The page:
|Publication number||US5093657 A|
|Application number||US 07/443,698|
|Publication date||Mar 3, 1992|
|Filing date||Nov 29, 1989|
|Priority date||Nov 29, 1989|
|Publication number||07443698, 443698, US 5093657 A, US 5093657A, US-A-5093657, US5093657 A, US5093657A|
|Inventors||Martin T. Bishop, David M. Milone|
|Original Assignee||Abb Power T&D Company|
|Export Citation||BiBTeX, EndNote, RefMan|
|Patent Citations (3), Referenced by (20), Classifications (9), Legal Events (5)|
|External Links: USPTO, USPTO Assignment, Espacenet|
The present invention relates to a device for detecting the operating state of a fused cutout employed in electric power distribution systems.
Fused cutouts are employed in power distribution systems as protection devices which open a current path in the event of an overcurrent condition due to overload or system short circuits. Typically, such a cutout would be series connected in a power conducting phase line via which power is distributed to consumers. Cutouts may also be applied in the primary circuits of distribution transformers or capacitor banks.
At each location where cutouts are provided, one such cutout would be associated with each power conductor phase. A power network would typically employ a large number of such cutouts distributed throughout the service area. If the fused cutout operates and breaks the circuit, an associated portion of the service area would experience a power outage. This condition could not be corrected until the utility has been informed of its existence and, by visual inspection, the open fused cutout is located and the blown fuse is replaced.
It is an object of the present invention to effect automatic detection of the operative condition of a fused cutout.
Another object of the invention is to produce a cutout condition indication which can be transmitted via an electrical conductor to a monitoring location.
Another object of the invention is to provide a detecting unit offering long-term operating reliability and a high degree of resistance to weather extremes.
A further object of the invention is to transmit cutout status signals to a monitoring location via a communication system associated with a power distribution network.
FIG. 1 is a side elevational view of a fused cutout, which has been described in detail above.
FIG. 2 is a cross-sectional elevational view taken along the line II--II of FIG. 3 and showing the details of a preferred embodiment of a detector arrangement according to the present invention.
FIG. 3 is a cross-sectional view taken along the line III--III of FIG. 2.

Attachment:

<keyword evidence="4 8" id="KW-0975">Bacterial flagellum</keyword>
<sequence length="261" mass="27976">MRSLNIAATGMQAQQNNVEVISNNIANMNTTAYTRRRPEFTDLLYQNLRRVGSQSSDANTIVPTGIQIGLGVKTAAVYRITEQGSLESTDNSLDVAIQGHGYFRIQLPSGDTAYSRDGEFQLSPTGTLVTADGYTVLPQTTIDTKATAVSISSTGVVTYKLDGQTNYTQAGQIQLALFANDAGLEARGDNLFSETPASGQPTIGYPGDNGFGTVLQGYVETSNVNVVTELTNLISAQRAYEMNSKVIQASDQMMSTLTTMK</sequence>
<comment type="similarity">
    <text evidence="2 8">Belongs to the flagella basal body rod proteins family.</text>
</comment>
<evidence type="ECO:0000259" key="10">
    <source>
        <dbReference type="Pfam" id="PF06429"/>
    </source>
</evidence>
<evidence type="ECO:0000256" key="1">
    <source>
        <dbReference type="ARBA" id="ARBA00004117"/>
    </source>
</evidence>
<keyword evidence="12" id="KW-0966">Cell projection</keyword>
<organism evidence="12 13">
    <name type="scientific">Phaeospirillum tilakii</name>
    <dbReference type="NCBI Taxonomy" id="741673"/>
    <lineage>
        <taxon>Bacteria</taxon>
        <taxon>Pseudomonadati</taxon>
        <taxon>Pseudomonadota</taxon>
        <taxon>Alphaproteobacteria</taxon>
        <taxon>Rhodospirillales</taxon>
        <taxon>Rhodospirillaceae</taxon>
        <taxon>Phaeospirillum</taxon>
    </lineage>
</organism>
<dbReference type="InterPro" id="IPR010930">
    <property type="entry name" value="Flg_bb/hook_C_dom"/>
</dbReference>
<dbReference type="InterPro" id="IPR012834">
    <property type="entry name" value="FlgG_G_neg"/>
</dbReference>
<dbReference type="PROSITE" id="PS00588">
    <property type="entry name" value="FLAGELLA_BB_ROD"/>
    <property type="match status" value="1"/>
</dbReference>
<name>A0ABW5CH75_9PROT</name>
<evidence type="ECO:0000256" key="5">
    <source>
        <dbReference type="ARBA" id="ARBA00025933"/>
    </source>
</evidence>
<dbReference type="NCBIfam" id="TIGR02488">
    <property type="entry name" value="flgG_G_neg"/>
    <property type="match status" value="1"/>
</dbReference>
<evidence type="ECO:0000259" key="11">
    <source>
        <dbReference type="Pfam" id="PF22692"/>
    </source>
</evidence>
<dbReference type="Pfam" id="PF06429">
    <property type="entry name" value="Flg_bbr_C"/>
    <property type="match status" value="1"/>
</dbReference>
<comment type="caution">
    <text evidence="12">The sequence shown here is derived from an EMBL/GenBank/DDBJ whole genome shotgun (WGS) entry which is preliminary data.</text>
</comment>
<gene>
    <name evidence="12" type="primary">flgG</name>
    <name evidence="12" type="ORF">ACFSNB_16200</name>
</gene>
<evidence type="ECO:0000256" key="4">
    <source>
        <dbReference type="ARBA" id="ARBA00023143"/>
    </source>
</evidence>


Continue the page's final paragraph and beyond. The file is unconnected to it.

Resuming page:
FIG. 4 is a cross-sectional view similar to that of FIG. 2 illustrating a second embodiment of a detector according to the invention.
FIG. 5 is a diagram of one suitable embodiment of a condition indicating signal generating circuit forming part of a detector according to the present invention.
The basic components of a cutout are illustrated in FIG. 1 and include a cylindrical porcelain insulator 2 to which is secured a mounting bracket assembly 4. The cutout will be mounted, via bracket assembly 4, on, for example, the crossarm of a utility pole. Insulator 2 carries upper and lower brackets 6 and 8 which support a fuse assembly, generally indicated at 10. Assembly 10 includes a fuse holder 12 which will fall open in response to a current overload condition which melts a fuse link inside the fuse holder. Current is conducted through the fuse inside fuse holder 12 from a conductor 14 connected, for example, to a primary distribution feeder circuit, to a conductor 16 via which power is supplied to a primary lateral circuit serving one or more consumers.
Conductors 14 and 16 are conductively connected to the fused cutout assembly with internal fuse via terminals 20 and 22 and conductive structures 26 and 28 which also act to support the fuse holder 12.
The structural details of this cutout, and the specific structure of fuse holder 12 and its supporting structure will not be described in detail here because they form part of the prior art and do not represent novel features of the present invention. Thus, for example, the structure described thus far corresponds to cutouts marketed by the Westinghouse Electric Corporation under the type designations NCX and LBU II.
FIGS. 2 and 3 generally indicate the region of porcelain insulator 2 at which the center lug portion of the mounting bracket assembly 4 is inserted. For this purpose, porcelain insulator 2 is conventionally provided with a cylindrical recess, the outline of which is apparent from FIG. 3, into which a cylindrical center lug 30 forming part of bracket assembly 4 is inserted and within which center lug 30 is securely held by a mass 32 of a suitable cement. One suitable cement material, which is employed in the above-identified commercially available cutouts, is known in the art as mineral lead.
According to the invention, the recess in insulator 2 is further provided with a hollow, open-ended tube 36 of a suitable plastic material, such as material sold under the trademark LEXAN, which carries two respective conductive foils 40, 42 mounted on tube 36 in diametrically opposed fashion. Each foil 40, 42 is spaced from pin 30 by a suitable distance which is determined by the geometry of the cylindrical recess and the size of the center lug assembly.
According to one exemplary embodiment of the invention, each electrode 40, 42 has an effective circular outline with a diameter of the order of 32 mm and is spaced approximately 7 mm from pin 30. Each electrode 40, 42 may be a metal foil having a thickness of the order of 0.13 mm.